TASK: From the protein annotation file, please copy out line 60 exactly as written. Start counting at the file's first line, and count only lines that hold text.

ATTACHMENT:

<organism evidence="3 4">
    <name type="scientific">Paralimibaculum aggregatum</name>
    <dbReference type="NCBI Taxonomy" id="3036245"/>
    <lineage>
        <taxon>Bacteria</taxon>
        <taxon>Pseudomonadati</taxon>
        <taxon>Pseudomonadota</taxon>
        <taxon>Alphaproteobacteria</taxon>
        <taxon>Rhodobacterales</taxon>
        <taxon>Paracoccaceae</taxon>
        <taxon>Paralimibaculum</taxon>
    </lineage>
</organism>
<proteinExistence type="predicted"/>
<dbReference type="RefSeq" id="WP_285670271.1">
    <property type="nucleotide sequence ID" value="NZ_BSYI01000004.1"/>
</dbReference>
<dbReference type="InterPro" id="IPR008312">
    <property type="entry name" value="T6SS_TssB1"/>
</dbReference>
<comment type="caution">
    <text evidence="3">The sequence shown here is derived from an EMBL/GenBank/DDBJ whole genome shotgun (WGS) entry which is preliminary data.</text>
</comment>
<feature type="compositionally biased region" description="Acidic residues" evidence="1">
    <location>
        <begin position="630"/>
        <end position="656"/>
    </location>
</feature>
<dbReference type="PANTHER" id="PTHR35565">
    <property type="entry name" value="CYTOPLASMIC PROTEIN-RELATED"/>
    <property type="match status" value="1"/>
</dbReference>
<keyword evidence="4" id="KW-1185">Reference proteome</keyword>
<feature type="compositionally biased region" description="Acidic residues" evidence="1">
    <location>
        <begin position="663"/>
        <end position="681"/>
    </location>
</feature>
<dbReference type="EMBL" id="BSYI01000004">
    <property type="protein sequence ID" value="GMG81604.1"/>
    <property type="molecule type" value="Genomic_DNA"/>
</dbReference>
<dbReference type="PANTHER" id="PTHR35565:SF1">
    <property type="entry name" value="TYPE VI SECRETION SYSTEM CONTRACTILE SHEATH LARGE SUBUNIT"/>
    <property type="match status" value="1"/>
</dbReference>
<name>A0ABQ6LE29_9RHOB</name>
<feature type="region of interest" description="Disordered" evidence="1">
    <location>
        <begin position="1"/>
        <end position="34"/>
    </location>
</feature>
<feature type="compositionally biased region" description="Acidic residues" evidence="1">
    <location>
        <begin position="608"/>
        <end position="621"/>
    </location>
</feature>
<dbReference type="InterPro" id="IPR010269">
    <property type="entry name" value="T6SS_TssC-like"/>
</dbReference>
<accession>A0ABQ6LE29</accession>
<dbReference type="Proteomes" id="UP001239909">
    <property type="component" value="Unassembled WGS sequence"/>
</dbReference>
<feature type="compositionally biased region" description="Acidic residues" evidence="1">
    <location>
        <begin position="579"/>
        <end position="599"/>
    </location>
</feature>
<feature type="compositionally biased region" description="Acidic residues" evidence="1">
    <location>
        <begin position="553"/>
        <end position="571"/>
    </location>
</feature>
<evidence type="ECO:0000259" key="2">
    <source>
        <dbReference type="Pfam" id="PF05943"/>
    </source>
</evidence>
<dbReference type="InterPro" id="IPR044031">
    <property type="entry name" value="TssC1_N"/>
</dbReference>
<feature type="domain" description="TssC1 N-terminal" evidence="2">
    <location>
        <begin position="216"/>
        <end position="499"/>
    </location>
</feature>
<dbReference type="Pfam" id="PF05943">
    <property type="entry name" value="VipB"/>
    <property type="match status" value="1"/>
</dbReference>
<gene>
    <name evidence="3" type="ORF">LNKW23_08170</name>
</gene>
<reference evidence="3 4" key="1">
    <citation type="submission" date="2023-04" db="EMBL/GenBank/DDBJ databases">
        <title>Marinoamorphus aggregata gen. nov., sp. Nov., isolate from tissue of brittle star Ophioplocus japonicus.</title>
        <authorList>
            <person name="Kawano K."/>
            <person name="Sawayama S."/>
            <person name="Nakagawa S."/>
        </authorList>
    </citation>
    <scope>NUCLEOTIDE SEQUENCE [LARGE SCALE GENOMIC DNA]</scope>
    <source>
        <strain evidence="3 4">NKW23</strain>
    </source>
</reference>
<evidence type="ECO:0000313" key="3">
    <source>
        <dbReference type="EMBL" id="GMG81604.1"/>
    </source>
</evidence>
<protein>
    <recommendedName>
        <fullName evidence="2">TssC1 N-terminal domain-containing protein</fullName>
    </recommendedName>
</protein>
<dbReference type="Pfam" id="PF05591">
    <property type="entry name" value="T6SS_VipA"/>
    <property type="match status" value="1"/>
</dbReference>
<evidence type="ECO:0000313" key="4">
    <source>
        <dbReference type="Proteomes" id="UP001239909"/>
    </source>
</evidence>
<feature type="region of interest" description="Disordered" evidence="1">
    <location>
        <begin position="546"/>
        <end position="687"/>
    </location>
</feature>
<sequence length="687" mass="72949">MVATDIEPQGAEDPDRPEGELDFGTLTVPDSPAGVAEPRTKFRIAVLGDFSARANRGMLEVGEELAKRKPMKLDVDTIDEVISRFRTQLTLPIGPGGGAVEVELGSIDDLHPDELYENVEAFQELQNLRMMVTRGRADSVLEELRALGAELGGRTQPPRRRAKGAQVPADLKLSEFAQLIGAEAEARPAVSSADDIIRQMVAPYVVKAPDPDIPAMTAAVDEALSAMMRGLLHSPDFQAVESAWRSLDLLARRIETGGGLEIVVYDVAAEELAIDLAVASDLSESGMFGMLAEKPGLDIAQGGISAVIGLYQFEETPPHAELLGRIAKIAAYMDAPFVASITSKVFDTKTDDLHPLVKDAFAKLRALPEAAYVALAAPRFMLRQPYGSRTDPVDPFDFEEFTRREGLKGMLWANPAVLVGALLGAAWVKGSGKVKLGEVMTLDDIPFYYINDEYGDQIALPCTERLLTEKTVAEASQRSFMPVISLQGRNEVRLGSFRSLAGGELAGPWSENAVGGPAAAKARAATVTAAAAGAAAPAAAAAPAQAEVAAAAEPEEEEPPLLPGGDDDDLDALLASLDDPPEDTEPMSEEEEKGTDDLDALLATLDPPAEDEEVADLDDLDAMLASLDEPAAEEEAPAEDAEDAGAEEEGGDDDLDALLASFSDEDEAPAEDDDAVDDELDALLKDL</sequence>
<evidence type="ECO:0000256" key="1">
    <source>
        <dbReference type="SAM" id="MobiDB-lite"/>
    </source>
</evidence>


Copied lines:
    </location>